President, Mogno Consulting (Former CEO, Embraer)
2001 CEO OF THE YEAR
The recession of the 1980s put the Brazilian aeronautics company Embraer in a difficult situation that seemed insurmountable. “The situation was dramatic. Total revenues were $170 million, losses were $300 million, and the debt was $700 million,” recalled Mauricio Botelho, a mechanical engineer and the CEO and president of the company from 1995 to 2007.
In 1994, with bankruptcy threatening, the company was privatized after six failed attempts to sell it. For Botelho, this sale was the most important decision the company had made in the last 20 years because it eliminated the obstacle that had stymied its international growth: the fact of it being a state-run company. A trip outside Brazil required the signature of a minister. “To open an affiliate would have required the approval of the senate. It was a nightmare. It couldn’t respond to the global market,” he said.
Since 1996, with Botelho at its head, the company correctly read the change in direction the regional aviation industry was undergoing, moving from turboprop engines to jets. International sales of regional jets became the program that redeemed Embraer. By 1999, Botelho had converted the company into Brazil’s largest exporter.
September 11, 2001 marked another company milestone, when it learned to always stay close to the customers and to act quickly to defend the company’s interests. With the attacks on the Twin Towers in New York, the market literally disappeared. “Thousands of airplanes were left on the ground. Flights were cancelled, but we had the supply chain still operating. We faced enormous uncertainty, with confirmed orders and thousands of dollars of supplies. We were producing 10 aircraft per month – the highest production in history – and the goal was to manufacture 22 by the end of the year. In August, we had already delivered 18 planes.”
“Everyone was confused, but Embraer was one of the first companies to react. In two weeks, we had evaluated the situation. We knew how it would be reflected on the company and what steps we needed to take at once. We renegotiated with the suppliers and with the workers, and by the end of September we were in control.” It was very painful, recalled Botelho. They let 2,000 people go, 15 percent of the plant. But, they prioritized the company’s need to stay liquid. “To have been conscious of what could be done and what was necessary proved to be fundamental for the progress of the company,” he said. Other companies in the same circumstances did not do that and sustained irreparable losses.
When the financial crisis of 2008 struck, Embraer already knew that the best way to manage severe problems was to focus on the customers and to understand how they would be affected. For that, what they saw coming was an enormous impact on revenues and they adapted quickly to the new reality, he said. They adjusted all the models they had been developing to the new conditions. “Most traditional companies that didn’t react on time had to restructure from the bottom up and others, like the business jet segment, are still suffering,” he said.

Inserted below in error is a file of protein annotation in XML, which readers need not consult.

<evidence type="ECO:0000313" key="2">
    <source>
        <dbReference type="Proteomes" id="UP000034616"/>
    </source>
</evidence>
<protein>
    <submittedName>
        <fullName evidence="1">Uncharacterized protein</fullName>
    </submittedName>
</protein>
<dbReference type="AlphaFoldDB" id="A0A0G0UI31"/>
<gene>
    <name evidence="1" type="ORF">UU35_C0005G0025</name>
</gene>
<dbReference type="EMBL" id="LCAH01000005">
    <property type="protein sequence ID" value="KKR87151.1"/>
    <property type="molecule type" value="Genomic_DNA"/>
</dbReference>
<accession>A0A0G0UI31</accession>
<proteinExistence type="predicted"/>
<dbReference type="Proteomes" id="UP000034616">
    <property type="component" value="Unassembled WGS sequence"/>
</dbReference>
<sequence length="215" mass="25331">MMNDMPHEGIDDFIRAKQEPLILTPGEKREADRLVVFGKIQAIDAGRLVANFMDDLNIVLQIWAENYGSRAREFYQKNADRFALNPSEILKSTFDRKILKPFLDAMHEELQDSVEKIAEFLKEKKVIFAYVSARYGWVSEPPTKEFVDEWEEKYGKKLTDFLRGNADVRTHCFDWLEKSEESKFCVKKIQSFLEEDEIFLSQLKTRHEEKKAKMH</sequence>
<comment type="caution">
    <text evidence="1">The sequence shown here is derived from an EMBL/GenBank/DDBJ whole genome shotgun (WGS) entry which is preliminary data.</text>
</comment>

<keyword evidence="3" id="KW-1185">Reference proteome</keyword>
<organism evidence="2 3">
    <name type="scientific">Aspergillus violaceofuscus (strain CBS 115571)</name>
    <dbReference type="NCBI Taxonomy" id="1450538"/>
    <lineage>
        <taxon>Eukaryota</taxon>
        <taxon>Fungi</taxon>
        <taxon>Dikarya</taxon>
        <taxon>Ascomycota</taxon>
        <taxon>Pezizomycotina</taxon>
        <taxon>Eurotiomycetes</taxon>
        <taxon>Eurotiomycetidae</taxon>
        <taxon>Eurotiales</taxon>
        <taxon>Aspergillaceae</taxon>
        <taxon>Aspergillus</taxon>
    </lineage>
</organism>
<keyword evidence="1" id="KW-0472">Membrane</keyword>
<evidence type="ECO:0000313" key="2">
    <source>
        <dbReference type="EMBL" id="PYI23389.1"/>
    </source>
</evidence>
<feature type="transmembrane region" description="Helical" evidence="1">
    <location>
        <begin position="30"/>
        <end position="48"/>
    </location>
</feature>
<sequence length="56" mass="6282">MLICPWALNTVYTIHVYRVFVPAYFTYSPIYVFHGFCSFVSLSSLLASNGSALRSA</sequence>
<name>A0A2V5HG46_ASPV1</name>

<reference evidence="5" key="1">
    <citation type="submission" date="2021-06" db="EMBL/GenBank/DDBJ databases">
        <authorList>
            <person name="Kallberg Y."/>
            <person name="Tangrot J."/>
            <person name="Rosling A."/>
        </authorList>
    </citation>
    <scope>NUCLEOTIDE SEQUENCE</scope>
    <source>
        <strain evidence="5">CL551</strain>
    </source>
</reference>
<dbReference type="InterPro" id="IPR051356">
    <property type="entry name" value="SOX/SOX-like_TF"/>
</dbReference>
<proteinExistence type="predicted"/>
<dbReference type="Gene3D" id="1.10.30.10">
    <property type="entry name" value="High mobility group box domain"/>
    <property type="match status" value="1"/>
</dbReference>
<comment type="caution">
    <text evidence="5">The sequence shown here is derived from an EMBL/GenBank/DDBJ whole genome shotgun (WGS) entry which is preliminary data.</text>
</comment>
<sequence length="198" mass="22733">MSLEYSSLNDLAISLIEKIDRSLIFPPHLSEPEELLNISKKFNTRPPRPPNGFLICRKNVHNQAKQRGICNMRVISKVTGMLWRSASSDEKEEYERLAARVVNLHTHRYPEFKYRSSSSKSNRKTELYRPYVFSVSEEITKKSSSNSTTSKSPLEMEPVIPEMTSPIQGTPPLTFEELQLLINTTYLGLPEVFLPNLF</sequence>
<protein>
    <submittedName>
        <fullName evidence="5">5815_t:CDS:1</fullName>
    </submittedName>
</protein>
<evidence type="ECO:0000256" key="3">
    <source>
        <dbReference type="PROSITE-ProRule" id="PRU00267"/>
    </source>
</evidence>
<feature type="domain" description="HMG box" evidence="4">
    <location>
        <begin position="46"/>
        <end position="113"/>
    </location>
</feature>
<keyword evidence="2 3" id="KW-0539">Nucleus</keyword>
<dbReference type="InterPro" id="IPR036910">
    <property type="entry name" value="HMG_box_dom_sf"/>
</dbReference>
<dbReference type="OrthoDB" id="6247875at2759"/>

One last key characteristic of the company is its enormous capacity to generate aeronautical technology. Embraer does not import its technology. Its developments are in large measure, local. “There is a very limited foreign contribution. Now there are many foreigners in the company, but they are more involved in the commercial side than the technical one,” he said.
Right from the company’s beginnings, its engineers have trained at the Instituto Tecnológico Aeronáutico, (ITA), which, with courses similar to that of MIT, has served Embraer’s human resource needs. With expansion, they trained the staff they needed but could not find, contracting between 100 and 200 engineers per year, and these engineers continued studying for another year and a half. The courses were given by foreign professors and the best technicians available, and the program ended with a master’s degree from ITA. In the 12 years the program has been operating, it has trained 1,500 professionals. Embraer has 4,000 engineers, 1,000 of them with a master’s degree or a doctorate. “It is a tremendous strength. They are well-trained people with the skills the company needs. In the program, they know what is required.” Embraer also has a clear vision of the scope of its academic training. “We don’t develop science. We transform the science into usable technology,” Botelho concluded.
Embraer has gone from bankruptcy to sales of $6 billion per year, and to being number 101 among the biggest companies in Latin America in sales. This could be the proof that development can be designed by good engineers.
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